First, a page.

Monday, August 23, 2010

Top Guns vs. Mouse Jockeys

The military is in a period of serious transition and transformation. It would be a significant phenomenon even if we were enjoying a period of relative peace. The GWOT has forced decisions to be made in an uncertain prism of war that has created a tug of war between current needs and and future needs. This has had an impact on military organization, training and education, but the most visible impact is the increasing role of technology.

UAVs have almost become a symbol of the reliance on technology in the GWOT to provide force multipliers in an era of flat or shrinking troop levels. This is particularly evident in the Air Force as this service has been at the cutting edge of technology for decades. Many observers believe the F-22 and F-35 fighters will be the last manned fighters built by the U.S. This is doubtful, but we already see the first indications of a split between what I call Top Guns versus Mouse Jockeys. To the chagrin of actual pilots, a subculture of "virtual pilots" are being trained to "pilot" the growing fleet of UAVs. Originally the idea was to retrain pilots for the UAV jobs but the growth in the fleet has made the Air Force rethink the training process and has created a new occupational specialty to accommodate the operators.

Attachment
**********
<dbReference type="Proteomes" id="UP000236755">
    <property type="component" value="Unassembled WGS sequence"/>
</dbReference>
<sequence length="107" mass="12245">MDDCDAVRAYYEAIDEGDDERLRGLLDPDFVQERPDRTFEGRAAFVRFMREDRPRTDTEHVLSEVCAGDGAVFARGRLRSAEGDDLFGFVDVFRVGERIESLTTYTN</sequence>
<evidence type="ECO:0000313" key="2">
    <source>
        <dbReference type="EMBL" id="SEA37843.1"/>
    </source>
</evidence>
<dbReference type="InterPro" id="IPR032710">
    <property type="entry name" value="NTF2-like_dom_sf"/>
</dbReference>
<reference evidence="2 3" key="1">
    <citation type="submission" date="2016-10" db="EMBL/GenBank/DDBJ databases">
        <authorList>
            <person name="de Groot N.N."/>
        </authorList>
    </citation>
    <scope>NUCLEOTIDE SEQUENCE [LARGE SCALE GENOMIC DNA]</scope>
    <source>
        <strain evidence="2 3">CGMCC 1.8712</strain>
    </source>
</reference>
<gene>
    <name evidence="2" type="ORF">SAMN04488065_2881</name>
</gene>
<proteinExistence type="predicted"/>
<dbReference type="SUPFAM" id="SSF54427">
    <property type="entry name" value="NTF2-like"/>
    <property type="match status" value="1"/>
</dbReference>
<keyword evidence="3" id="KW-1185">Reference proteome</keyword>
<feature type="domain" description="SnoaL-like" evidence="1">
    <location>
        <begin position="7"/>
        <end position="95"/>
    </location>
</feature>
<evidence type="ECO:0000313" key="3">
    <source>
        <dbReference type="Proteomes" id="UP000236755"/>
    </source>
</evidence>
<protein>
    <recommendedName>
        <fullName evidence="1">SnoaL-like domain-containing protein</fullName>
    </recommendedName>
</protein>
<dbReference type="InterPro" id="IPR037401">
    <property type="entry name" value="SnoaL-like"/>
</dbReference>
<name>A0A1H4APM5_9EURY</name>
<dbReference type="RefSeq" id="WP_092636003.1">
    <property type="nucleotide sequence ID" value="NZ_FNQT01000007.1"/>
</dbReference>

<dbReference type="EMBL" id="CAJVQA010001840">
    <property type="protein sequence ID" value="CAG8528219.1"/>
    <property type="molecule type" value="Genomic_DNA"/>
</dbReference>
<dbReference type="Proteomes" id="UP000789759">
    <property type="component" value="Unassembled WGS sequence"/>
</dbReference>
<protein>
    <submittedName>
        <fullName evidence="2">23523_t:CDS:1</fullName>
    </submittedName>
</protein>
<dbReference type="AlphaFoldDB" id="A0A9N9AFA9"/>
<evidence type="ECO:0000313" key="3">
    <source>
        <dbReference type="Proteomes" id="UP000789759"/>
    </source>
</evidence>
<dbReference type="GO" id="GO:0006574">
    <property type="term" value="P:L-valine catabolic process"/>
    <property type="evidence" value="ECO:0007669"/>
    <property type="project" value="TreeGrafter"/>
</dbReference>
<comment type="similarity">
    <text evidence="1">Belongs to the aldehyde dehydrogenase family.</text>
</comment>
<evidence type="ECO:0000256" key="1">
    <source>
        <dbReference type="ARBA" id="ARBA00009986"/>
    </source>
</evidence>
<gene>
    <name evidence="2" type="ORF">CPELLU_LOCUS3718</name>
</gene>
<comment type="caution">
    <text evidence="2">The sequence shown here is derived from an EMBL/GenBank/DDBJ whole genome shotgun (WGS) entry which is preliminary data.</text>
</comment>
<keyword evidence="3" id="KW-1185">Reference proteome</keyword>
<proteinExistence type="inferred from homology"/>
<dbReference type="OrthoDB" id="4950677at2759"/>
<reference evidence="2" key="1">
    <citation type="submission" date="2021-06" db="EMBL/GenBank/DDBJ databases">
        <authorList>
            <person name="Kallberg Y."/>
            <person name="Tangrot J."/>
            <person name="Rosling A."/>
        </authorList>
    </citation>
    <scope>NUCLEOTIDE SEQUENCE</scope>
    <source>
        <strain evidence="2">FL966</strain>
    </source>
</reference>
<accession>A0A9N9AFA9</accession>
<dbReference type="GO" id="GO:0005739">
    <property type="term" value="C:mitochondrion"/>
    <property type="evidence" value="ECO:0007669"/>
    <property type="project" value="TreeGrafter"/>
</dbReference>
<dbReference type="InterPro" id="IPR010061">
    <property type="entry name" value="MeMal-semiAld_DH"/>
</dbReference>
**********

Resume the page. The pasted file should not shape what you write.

The trouble is UAVs are very much a tactical asset similar to artillery support or a gun ship. The Army has cannons and helicopters, but the Reapers and Predators are the property of the Air Force and CIA. The Air Force mouse jockeys sit in a room on a base in the U.S. and "fly" the UAVs. Perhaps these assets could be better utilized if the operators were in theater soldiers instead of airmen who have probably never set foot in Afghanistan or Iraq. Under my plan the UAV fleet as well as Air Force and Marine Corps planes would be reorganized into an Army Air Corps. This could go along way toward erasing costly and inefficient service rivalries and help the air forces come to terms with the idea that tactical air support and logistical support are and will probably continue to be their core missions.

A war of UAVs and A-10 attack planes is a very different war than the one with spectacular dogfights and massive bombing raids the Air Force has been planning and equipping for since World War Two. But this is the war we have drawn and we have to do what is necessary to fight it most effectively without regard for pet weapons and outdated organizations.

1 comment:

  1. I think it would be helpful if you told what the acronyms stand for when you first use them... such as UAV & GWOT. Someone like me who is not military savy needs this.